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Recognition of a high-affinity phosphotyrosyl peptide by the Src homology-2 domain of p56lck


THE Src homology-2 (SH2) domains are modules of about 100 amino-acid residues that are found in many intracellular signal-transduction proteins1,2. They bind phosphotyrosine-containing sequences with high affinity and specificity1–4, recognizing phosphotyrosine in the context of the immediately adjacent polypeptide sequence3–12. The protein p56lck (Lck) is a Src-like, lymphocyte-specific tyrosine kinase13–15. A phosphopeptide library screen has recently been used to deduce an 'optimal' binding sequence for the Lck SH2 domain16. There is selectivity for the residues Glu, Glu and lie in the three positions C-terminal to the phosphotyrosine. An 11-residue phosphopeptide derived from the hamster polyoma middle-T antigen, EPQpYEEIPIYL, binds with an approximately 1 nM dissociation constant to the Lck SH2 (ref. 17), an affinity equivalent to that of the tightest known SH2–phosphopeptide complex. We report here the high-resolution crystallographic analysis of the Lck SH2 domain in complex with this phosphopeptide. Recent crystallographically derived structures of the Src SH2 domain in complex with low-affinity peptides18, which do not contain the EEI consensus, and NMR-derived structures of unliganded Abl (ref. 19) and p85 (ref. 20) SH2 domains have revealed the conserved fold of the SH2 domain and the properties of a phosphotyrosine binding pocket. Our high–affinity complex shows the presence of a second pocket for the residue (pY + 3) three positions C-terminal to the phosphotyrosine (pY). The peptide is anchored by insertion of the pY and pY + 3 side chains into their pockets and by a network of hydrogen bonds to the peptide main chain. In the low-affinity phosphopeptide/Src complexes18, the pY + 3 residues do not insert into the homologous binding pocket and the peptide main chain remains displaced from the surface of the domain.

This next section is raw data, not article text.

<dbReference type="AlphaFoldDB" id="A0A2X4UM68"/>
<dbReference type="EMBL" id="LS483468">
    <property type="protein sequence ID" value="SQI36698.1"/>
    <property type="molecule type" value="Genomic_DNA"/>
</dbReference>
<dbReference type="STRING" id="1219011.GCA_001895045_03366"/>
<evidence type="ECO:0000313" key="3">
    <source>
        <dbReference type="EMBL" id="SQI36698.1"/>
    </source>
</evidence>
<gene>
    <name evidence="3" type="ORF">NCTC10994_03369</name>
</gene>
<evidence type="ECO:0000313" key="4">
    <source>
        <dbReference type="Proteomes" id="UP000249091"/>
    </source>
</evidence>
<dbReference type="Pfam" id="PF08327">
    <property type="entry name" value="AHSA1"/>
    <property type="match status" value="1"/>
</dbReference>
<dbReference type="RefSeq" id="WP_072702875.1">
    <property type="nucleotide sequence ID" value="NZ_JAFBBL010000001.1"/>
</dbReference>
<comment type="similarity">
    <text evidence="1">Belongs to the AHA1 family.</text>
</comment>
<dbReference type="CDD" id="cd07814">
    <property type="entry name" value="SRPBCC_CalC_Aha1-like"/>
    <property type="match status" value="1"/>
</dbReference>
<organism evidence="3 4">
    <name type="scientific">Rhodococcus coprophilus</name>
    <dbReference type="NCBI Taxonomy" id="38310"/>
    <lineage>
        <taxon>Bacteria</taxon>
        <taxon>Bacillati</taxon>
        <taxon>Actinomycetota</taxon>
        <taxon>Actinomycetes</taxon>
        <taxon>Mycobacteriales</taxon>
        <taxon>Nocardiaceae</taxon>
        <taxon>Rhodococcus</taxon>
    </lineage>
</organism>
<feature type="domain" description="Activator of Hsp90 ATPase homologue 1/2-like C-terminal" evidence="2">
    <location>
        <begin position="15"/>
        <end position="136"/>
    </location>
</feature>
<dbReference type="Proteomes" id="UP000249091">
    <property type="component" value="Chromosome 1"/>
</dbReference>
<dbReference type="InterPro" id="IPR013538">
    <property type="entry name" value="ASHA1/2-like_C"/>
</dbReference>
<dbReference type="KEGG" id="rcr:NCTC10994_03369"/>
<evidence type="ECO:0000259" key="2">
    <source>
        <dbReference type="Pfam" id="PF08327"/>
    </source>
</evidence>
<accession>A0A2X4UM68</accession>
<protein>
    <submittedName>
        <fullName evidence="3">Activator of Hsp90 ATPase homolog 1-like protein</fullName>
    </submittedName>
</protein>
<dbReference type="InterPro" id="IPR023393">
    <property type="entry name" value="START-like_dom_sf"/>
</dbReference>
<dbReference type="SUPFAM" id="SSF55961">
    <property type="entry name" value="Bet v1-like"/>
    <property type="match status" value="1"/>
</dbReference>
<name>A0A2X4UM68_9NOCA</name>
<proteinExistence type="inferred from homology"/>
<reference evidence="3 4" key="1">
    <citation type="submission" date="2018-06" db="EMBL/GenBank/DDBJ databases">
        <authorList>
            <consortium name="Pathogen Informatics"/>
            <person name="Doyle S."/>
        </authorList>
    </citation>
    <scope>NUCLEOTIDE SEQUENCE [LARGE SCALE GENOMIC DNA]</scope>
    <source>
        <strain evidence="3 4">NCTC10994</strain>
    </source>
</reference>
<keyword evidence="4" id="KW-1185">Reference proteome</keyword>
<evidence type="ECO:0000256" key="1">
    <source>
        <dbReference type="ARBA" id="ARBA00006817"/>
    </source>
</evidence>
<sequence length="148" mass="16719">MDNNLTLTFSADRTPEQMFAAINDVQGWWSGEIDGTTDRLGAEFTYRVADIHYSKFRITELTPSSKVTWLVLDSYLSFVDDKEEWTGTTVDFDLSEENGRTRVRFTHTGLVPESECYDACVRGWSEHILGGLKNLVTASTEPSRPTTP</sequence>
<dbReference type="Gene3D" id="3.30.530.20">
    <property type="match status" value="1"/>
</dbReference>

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Eck, M., Shoelson, S. & Harrison, S. Recognition of a high-affinity phosphotyrosyl peptide by the Src homology-2 domain of p56lck. Nature 362, 87–91 (1993).

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